In order to minimize the risk of international child abductions, the Department of State requires that children under the age of 16 must have the consent of both parents in order to be issued a passport. Also, adults applying for a passport on behalf of a child under the age of 16 must be able to prove that either the child is theirs or that they are otherwise authorized to apply for the passport.
It may seem absurd to have to prove your relationship to your own flesh and blood, but you won’t be able to get a passport without doing so. Here are the documents that the Department of State will accept:
Your child’s birth certificate listing you as the parent. If your child was born overseas and the document is not in English, you’ll also need a translation.
A Consular Report of Birth Abroad, again listing you as a parent.
An adoption decree listing you as the adopting parent
A court order establishing that you have custody or guardianship of the child.
The easiest way to demonstrate that both parents consent is for both parents to accompany the child to apply for a passport. However, in today’s world, that often isn’t possible, especially if the family is applying for an emergency passport. The following documents will help you demonstrate that both parents have consented to the emergency passport being issued:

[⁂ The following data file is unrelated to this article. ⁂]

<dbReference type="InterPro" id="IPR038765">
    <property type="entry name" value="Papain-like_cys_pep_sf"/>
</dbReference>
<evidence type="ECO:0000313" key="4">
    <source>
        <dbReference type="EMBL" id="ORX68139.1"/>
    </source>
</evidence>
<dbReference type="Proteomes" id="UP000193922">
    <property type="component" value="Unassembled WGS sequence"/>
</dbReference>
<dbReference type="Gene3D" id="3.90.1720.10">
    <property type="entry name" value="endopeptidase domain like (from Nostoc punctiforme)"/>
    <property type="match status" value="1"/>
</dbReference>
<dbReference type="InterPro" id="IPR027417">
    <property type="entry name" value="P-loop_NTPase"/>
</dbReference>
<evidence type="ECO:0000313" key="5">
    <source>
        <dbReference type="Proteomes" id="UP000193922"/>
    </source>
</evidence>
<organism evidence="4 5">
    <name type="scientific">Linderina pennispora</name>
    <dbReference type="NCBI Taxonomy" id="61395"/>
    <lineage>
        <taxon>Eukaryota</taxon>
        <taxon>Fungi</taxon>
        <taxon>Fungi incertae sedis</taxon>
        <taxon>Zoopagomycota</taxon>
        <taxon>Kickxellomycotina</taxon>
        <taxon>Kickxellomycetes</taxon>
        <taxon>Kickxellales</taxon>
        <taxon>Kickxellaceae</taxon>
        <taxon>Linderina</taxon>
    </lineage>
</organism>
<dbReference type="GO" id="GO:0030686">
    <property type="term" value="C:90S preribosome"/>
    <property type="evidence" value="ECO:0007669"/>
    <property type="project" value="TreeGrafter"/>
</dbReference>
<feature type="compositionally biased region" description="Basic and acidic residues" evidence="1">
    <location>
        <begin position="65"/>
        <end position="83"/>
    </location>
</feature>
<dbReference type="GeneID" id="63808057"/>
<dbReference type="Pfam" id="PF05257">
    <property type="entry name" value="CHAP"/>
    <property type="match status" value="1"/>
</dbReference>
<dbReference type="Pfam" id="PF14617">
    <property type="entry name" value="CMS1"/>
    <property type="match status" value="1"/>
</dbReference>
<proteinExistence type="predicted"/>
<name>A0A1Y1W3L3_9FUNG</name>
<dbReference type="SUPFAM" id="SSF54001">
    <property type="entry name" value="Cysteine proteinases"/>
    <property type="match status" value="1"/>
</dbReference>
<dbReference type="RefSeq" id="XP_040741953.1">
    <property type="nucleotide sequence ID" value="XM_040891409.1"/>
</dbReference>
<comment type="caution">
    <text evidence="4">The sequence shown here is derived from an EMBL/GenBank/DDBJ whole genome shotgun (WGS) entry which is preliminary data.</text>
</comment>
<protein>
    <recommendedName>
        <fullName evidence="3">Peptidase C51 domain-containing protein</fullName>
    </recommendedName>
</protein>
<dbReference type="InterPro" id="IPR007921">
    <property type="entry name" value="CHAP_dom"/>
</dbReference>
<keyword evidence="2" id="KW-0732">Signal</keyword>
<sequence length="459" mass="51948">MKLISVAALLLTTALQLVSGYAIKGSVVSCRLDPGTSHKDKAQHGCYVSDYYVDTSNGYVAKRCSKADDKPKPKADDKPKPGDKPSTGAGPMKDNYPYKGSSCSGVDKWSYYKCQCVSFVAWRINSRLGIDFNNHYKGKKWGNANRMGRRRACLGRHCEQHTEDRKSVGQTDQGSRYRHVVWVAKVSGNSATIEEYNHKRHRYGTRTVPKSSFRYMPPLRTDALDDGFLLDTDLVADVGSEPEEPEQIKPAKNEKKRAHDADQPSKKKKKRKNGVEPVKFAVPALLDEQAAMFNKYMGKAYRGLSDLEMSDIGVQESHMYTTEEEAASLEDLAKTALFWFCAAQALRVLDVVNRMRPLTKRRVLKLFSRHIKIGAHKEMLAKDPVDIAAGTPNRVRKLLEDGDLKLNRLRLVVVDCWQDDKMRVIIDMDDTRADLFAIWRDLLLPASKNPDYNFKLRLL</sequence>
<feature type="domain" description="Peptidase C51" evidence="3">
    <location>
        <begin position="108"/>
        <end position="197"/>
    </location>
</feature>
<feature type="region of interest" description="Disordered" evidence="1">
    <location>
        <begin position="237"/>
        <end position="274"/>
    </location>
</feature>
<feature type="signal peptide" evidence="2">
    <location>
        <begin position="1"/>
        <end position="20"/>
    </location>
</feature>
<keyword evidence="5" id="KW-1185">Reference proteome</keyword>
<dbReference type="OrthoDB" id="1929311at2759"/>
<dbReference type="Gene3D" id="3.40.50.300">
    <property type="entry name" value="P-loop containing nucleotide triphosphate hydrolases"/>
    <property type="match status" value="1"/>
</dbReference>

A notarized Statement of Consent Form DS-3053 signed by the other parent.
A certified birth certificate or Consular Report of Birth Abroad that shows only the name of the parent applying for the passport.
A court order awarding the applying parent with sole custody.
Adoption decree that only has the applying parent’s name on it.
A court order permitting travel
Legal proof that the other parent is either deceased or has been declared legally incompetent.
If you can’t reach the other parent to get any of the documents listed above, submit Form DS-3053 explaining why you cannot provide evidence of consent from the other parent.
Alison Kroulek is a freelance writer and blogger with a focus on the travel industry.